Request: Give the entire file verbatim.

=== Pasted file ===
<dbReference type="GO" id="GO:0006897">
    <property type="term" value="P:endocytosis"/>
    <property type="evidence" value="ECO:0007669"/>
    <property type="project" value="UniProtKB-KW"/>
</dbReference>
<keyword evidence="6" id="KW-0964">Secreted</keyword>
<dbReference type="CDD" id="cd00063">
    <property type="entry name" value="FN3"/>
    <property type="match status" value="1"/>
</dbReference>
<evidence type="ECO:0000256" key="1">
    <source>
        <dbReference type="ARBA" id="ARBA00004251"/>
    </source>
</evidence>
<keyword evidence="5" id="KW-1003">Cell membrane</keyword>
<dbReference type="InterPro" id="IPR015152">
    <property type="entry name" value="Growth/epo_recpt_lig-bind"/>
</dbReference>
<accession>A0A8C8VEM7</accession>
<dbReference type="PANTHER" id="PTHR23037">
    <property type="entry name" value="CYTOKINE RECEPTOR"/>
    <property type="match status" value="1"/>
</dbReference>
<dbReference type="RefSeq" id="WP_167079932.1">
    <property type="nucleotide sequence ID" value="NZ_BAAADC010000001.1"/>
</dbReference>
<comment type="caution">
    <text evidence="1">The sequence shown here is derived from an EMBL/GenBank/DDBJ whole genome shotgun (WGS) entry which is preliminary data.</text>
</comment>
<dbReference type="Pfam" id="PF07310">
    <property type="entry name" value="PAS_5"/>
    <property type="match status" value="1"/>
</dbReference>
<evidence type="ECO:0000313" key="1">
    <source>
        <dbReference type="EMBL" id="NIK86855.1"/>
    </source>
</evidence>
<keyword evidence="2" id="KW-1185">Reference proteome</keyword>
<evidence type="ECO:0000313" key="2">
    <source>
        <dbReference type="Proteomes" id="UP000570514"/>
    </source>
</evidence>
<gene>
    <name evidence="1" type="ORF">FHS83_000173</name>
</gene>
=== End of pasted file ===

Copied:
<dbReference type="GO" id="GO:0006897">
    <property type="term" value="P:endocytosis"/>
    <property type="evidence" value="ECO:0007669"/>
    <property type="project" value="UniProtKB-KW"/>
</dbReference>
<keyword evidence="6" id="KW-0964">Secreted</keyword>
<dbReference type="CDD" id="cd00063">
    <property type="entry name" value="FN3"/>
    <property type="match status" value="1"/>
</dbReference>
<evidence type="ECO:0000256" key="1">
    <source>
        <dbReference type="ARBA" id="ARBA00004251"/>
    </source>
</evidence>
<keyword evidence="5" id="KW-1003">Cell membrane</keyword>
<dbReference type="InterPro" id="IPR015152">
    <property type="entry name" value="Growth/epo_recpt_lig-bind"/>
</dbReference>
<accession>A0A8C8VEM7</accession>
<dbReference type="PANTHER" id="PTHR23037">
    <property type="entry name" value="CYTOKINE RECEPTOR"/>
    <property type="match status" value="1"/>
</dbReference>
<dbReference type="RefSeq" id="WP_167079932.1">
    <property type="nucleotide sequence ID" value="NZ_BAAADC010000001.1"/>
</dbReference>
<comment type="caution">
    <text evidence="1">The sequence shown here is derived from an EMBL/GenBank/DDBJ whole genome shotgun (WGS) entry which is preliminary data.</text>
</comment>
<dbReference type="Pfam" id="PF07310">
    <property type="entry name" value="PAS_5"/>
    <property type="match status" value="1"/>
</dbReference>
<evidence type="ECO:0000313" key="1">
    <source>
        <dbReference type="EMBL" id="NIK86855.1"/>
    </source>
</evidence>
<keyword evidence="2" id="KW-1185">Reference proteome</keyword>
<evidence type="ECO:0000313" key="2">
    <source>
        <dbReference type="Proteomes" id="UP000570514"/>
    </source>
</evidence>
<gene>
    <name evidence="1" type="ORF">FHS83_000173</name>
</gene>